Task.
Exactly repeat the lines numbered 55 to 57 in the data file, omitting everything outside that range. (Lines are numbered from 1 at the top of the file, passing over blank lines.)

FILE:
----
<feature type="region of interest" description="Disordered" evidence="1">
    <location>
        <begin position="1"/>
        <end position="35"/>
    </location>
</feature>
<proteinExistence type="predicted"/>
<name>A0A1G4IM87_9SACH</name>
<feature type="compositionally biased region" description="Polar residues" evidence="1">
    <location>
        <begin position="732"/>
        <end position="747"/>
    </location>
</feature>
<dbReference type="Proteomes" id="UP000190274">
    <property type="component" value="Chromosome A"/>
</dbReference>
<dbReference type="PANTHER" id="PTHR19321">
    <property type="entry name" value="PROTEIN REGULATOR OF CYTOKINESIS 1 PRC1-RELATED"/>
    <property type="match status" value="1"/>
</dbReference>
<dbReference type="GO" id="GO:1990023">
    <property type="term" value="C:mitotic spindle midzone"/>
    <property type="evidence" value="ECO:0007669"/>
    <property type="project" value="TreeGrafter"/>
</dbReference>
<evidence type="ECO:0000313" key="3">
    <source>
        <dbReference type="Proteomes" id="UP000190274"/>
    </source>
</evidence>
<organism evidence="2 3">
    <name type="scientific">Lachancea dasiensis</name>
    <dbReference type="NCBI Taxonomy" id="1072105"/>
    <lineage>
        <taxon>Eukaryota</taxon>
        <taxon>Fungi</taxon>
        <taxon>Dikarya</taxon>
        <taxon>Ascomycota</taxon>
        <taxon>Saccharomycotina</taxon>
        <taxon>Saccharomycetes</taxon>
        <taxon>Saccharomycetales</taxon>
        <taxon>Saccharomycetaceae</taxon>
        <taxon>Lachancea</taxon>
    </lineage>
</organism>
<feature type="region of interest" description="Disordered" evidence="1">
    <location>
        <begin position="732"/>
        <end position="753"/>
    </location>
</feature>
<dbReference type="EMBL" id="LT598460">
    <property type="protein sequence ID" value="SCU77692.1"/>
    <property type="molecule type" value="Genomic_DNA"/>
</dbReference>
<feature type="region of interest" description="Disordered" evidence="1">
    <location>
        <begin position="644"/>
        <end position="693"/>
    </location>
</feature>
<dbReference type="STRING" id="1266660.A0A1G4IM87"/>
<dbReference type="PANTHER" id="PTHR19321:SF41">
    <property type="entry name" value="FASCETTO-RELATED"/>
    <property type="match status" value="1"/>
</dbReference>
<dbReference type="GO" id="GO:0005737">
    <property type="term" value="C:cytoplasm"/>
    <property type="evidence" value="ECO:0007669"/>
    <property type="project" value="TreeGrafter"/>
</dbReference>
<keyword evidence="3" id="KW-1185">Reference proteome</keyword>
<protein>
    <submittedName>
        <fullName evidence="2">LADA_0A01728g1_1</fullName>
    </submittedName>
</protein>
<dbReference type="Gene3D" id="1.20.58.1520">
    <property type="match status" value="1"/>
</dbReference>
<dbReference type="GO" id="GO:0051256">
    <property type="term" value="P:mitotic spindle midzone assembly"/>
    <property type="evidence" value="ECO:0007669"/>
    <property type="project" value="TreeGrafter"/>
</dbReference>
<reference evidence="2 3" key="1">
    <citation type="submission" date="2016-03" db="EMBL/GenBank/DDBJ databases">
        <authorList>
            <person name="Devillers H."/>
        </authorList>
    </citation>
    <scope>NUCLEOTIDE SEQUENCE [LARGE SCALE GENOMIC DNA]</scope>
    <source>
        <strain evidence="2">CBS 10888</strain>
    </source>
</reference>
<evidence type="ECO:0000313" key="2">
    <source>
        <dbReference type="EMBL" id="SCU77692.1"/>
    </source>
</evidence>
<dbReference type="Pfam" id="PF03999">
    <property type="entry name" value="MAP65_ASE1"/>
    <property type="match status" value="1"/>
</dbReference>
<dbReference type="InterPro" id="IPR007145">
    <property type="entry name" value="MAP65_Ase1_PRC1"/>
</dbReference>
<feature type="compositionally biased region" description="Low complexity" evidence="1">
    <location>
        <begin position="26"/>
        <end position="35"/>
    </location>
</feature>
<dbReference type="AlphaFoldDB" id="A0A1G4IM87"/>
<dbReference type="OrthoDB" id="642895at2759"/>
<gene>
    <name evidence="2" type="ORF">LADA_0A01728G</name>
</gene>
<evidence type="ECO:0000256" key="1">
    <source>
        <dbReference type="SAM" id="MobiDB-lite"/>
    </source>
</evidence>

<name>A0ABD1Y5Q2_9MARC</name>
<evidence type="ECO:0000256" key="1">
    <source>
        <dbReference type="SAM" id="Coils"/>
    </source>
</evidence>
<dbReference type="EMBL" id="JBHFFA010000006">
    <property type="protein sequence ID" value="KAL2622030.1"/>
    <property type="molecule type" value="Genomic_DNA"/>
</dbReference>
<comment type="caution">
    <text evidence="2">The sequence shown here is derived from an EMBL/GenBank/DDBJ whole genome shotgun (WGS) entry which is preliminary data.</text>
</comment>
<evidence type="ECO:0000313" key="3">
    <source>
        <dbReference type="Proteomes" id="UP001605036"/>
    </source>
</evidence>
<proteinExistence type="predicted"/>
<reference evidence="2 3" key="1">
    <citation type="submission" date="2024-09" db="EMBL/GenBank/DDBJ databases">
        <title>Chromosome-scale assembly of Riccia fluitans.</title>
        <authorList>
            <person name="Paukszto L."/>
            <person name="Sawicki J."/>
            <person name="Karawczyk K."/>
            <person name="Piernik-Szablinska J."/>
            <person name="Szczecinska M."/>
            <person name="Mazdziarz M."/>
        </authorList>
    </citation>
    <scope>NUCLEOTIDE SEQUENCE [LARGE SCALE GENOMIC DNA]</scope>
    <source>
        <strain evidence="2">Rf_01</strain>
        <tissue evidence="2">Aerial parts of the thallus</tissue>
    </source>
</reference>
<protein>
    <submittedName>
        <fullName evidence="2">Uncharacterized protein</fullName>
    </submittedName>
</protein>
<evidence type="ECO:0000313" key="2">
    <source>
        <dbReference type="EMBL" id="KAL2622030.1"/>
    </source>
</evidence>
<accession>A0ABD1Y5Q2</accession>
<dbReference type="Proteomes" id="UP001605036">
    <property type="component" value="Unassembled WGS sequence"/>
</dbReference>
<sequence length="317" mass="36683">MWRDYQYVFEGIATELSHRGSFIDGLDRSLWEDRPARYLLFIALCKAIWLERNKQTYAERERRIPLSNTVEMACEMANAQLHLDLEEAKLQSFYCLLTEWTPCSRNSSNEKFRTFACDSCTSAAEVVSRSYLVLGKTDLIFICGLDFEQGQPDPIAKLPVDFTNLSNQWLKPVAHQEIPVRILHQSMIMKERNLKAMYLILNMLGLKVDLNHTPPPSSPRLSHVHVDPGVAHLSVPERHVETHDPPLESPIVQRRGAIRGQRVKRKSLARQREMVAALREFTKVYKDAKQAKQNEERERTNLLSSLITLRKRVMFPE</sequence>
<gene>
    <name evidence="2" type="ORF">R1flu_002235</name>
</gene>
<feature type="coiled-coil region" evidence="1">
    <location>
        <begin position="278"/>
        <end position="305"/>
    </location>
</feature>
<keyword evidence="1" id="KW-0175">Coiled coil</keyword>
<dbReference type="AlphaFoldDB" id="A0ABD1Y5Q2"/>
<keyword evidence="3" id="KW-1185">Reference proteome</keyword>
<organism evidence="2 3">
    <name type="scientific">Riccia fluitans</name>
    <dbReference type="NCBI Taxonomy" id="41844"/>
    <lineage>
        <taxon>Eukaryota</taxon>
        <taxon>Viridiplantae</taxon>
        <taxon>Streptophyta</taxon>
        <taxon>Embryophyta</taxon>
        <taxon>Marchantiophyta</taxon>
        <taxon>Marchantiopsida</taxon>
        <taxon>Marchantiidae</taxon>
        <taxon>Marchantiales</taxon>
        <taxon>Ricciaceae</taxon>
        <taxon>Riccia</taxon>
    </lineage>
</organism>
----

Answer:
    <property type="molecule type" value="Genomic_DNA"/>
</dbReference>
<feature type="region of interest" description="Disordered" evidence="1">